The hosts rode an early Felipe Mora strike well, strictly denying the Royals playmakers from seeing the ball for most of the afternoon. Eventually, surprise star Santiago Moreno capped a comprehensive performance with an insurance golazo and the Timbers backed this win smoothly into the Providence Park garage.
One fine save and a couple other comfy stops pretty much sums up the night for Portland's netminder, who is now in line for his second MLS Cup start.
The Timbers right back had his moments jumping into attack, such as the entry ball that led to their opener. Van Rankin was a lot more iffy over the rest of the field, but RSL never took advantage of some bad decisions with the ball and loose coverage of potential crossers.
The veteran defender may as well have some shiny signs on his shirt and one of those nifty caps, because he was the captain of the skies in this one. Mabiala dominated in the air and calmly moved the ball out of the back when necessary.
The big Croatian was less busy than Mabiala, but no more troubled than his partner. In addition to handling matters in defense, Zuparic also could have had an assist from a pinpoint flick-on from a restart.
There was a hiccup here and there, but Portland's left back got a lot of two-way work done throughout the game. Nothing got through Bravo and he ate up a lot of ground on the dribble to break impending pressure.
The wily vet essentially fire-proofed Zone 14 by denying the ball to Real Salt Lake's key attackers in anything resembling dangerous territory up the gut. Chara did a few other things pushing the ball forward, but the genius of his outing was how Real Salt Lake were never even allowed to pound a stake, let alone set up camp in the final third.
One of the league's underrated midfielders showed all the ways he can affect proceedings. Paredes was combative and larcenous against the ball, and progressive with it. Good enough for co-Man of the Match in my book.
Though his combination play helped set up Mora's fast opener, it was a somewhat quiet night offensively for the younger Chara. On the other hand, his possession work and backtracking were exemplary.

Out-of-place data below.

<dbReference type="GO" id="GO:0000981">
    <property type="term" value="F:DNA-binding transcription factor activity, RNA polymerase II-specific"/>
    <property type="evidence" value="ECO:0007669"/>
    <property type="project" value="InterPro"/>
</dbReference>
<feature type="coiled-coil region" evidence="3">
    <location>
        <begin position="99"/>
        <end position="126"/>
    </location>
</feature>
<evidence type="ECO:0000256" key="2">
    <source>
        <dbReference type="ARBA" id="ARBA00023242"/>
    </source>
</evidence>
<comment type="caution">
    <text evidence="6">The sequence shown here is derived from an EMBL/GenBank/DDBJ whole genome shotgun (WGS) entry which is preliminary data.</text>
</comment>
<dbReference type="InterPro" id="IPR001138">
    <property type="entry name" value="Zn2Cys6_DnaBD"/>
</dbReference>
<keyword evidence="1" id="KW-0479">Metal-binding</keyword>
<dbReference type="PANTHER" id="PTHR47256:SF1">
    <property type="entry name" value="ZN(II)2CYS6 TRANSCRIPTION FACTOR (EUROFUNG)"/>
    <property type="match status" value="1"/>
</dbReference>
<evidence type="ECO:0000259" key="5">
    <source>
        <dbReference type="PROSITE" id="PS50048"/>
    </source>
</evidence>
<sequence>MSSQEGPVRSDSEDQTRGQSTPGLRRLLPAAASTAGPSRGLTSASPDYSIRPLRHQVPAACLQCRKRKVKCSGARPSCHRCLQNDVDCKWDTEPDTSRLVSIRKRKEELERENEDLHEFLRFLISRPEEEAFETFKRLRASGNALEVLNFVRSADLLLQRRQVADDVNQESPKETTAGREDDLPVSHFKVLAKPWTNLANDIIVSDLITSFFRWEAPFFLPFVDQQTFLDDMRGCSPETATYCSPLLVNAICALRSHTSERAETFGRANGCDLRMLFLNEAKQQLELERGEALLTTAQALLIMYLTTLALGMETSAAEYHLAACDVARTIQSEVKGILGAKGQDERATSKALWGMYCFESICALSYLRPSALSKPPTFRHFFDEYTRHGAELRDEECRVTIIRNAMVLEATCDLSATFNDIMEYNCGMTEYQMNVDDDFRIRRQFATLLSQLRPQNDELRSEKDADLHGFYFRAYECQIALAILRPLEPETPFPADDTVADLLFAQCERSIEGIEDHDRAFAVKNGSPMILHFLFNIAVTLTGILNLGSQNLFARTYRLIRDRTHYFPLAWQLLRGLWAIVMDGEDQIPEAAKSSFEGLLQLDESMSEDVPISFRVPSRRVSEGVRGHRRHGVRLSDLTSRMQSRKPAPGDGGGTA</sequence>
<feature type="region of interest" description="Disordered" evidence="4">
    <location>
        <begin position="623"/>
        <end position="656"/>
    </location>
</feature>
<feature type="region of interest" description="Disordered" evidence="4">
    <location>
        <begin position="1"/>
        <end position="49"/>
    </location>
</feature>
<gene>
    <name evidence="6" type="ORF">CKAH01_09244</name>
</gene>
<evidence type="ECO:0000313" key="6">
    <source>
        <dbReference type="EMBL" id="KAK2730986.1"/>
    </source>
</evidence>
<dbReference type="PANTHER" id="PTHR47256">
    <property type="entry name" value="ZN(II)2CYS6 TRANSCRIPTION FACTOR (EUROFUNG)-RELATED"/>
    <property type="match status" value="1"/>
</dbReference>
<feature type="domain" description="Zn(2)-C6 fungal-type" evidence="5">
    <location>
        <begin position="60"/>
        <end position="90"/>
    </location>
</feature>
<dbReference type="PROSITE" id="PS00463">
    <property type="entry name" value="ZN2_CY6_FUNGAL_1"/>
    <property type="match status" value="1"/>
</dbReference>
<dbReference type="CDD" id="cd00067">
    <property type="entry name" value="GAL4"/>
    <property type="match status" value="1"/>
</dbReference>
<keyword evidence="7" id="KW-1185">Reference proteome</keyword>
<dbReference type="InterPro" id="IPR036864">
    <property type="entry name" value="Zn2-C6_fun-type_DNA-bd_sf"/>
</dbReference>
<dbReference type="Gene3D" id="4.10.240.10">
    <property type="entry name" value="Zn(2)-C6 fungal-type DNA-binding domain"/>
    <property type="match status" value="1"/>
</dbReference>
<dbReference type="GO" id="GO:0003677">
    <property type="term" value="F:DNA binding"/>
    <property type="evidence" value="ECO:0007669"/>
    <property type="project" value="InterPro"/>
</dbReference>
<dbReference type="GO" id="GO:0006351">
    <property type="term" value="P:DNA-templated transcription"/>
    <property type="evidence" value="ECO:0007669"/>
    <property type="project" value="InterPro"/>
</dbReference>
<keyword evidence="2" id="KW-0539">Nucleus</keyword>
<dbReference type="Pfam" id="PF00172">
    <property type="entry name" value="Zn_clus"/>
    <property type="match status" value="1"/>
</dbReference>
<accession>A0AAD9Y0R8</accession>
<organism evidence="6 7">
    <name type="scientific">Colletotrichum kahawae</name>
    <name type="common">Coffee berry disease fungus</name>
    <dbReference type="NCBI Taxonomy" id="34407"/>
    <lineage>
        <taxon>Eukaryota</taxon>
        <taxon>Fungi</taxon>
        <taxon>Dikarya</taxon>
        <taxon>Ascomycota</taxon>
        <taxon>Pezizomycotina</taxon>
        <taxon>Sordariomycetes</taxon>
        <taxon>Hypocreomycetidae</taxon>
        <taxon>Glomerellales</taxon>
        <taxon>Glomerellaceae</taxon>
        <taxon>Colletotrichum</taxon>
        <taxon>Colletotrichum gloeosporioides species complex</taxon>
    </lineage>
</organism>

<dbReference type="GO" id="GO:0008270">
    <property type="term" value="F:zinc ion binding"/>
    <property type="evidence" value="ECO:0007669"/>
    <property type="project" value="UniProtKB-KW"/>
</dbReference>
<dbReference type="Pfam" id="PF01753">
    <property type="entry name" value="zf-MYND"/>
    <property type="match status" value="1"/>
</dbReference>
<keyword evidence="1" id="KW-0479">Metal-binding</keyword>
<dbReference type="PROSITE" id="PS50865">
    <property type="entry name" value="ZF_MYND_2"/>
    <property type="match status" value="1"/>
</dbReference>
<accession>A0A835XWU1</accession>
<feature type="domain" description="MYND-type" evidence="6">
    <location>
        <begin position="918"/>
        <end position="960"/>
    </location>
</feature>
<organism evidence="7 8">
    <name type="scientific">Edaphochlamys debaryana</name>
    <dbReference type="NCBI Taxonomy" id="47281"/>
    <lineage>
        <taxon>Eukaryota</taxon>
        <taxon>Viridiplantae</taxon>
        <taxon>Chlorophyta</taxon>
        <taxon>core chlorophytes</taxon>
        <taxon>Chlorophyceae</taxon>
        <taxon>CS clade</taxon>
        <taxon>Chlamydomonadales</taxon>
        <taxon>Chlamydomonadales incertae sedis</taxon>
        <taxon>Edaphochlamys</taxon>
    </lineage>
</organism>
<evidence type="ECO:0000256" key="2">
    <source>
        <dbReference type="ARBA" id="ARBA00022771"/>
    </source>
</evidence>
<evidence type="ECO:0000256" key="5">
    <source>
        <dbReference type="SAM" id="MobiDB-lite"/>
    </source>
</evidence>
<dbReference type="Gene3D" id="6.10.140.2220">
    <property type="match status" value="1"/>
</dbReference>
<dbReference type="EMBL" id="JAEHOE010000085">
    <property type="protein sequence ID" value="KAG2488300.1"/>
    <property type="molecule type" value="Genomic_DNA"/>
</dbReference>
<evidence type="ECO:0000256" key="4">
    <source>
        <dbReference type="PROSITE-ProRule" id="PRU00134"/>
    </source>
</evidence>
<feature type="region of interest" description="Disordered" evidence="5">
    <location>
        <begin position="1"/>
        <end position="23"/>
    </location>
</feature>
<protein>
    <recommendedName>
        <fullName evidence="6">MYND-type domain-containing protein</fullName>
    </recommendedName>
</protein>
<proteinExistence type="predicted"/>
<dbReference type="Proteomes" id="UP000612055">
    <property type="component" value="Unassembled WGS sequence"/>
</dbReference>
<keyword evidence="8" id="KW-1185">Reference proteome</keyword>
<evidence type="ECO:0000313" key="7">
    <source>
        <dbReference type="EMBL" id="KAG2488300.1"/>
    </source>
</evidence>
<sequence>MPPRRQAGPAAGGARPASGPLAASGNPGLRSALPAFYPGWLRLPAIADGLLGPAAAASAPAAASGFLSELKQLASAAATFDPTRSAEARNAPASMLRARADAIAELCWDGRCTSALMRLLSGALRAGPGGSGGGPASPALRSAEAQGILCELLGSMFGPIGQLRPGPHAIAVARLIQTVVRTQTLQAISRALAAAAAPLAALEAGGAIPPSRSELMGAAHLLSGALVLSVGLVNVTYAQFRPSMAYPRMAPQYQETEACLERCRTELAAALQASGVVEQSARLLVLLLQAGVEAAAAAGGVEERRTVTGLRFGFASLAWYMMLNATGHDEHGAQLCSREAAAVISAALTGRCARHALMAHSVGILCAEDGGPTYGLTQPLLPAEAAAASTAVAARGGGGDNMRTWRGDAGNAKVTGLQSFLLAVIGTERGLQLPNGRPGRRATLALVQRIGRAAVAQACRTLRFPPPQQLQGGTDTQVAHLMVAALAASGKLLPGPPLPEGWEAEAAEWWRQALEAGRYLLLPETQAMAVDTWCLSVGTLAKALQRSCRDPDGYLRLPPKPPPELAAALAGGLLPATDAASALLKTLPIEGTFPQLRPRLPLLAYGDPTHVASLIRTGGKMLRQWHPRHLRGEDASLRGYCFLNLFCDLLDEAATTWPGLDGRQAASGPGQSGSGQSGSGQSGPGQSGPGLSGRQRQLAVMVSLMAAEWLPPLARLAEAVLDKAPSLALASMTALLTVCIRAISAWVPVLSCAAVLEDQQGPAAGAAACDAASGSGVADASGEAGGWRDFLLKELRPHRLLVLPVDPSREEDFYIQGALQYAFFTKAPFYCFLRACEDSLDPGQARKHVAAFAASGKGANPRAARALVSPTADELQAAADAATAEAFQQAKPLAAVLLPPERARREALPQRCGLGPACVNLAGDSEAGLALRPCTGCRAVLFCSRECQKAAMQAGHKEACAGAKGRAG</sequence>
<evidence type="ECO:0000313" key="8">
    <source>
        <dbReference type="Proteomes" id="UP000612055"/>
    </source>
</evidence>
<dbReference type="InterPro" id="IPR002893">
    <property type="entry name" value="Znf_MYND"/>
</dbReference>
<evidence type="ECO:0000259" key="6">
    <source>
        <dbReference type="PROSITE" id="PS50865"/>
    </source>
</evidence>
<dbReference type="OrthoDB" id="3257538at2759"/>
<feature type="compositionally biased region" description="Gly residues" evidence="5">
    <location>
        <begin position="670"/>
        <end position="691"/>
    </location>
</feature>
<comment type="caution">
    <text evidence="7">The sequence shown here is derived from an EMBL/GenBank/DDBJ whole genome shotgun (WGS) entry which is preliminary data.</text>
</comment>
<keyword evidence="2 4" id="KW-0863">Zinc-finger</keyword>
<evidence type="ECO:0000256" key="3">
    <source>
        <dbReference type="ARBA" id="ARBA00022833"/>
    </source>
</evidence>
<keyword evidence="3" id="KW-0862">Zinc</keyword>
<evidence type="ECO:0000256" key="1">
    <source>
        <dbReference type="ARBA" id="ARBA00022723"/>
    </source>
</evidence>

This was about as proactive as I've ever seen Loria. He was bullish in possession challenges, constantly darting into different spaces to receive and decisively direct once he got the ball. The only minor demerit came from his corner-kick serves all being too low.
A star is born, perhaps? For a U22 Initiative signing coming into the game with all of three MLS starts, the 21-year-old sure looked comfortable grabbing the spotlight. Moreno worked hard in his end and then motored the ball out of the back to ignite the transition game. He looked dangerous up the wing, as well, but didn't get his reward until conjuring a memorable goal just past the hour.
The goal, which was basically a shrewd block of a weak clearance, was arguably the least of Mora's contributions. His steady hold-up play allowed the Timbers to keep the field tilted for the first hour.
I don't wish to over-praise the boss here, because it's those midfielders and wingers that did the work to shut down RSL's chance creation factory. Still, you have to hand it to Savarese for once again correctly identifying and drilling the pressure points of a knockout situation. It doesn't happen often, but this probably was very much an "as he drew it up" victory.
The striker sub would probably like to have another crack at the set-piece chance that fell a bit awkwardly for him.
A solid late support shift from the mayor of Portland.
A mere cameo.
Another short stint as the clock wound down.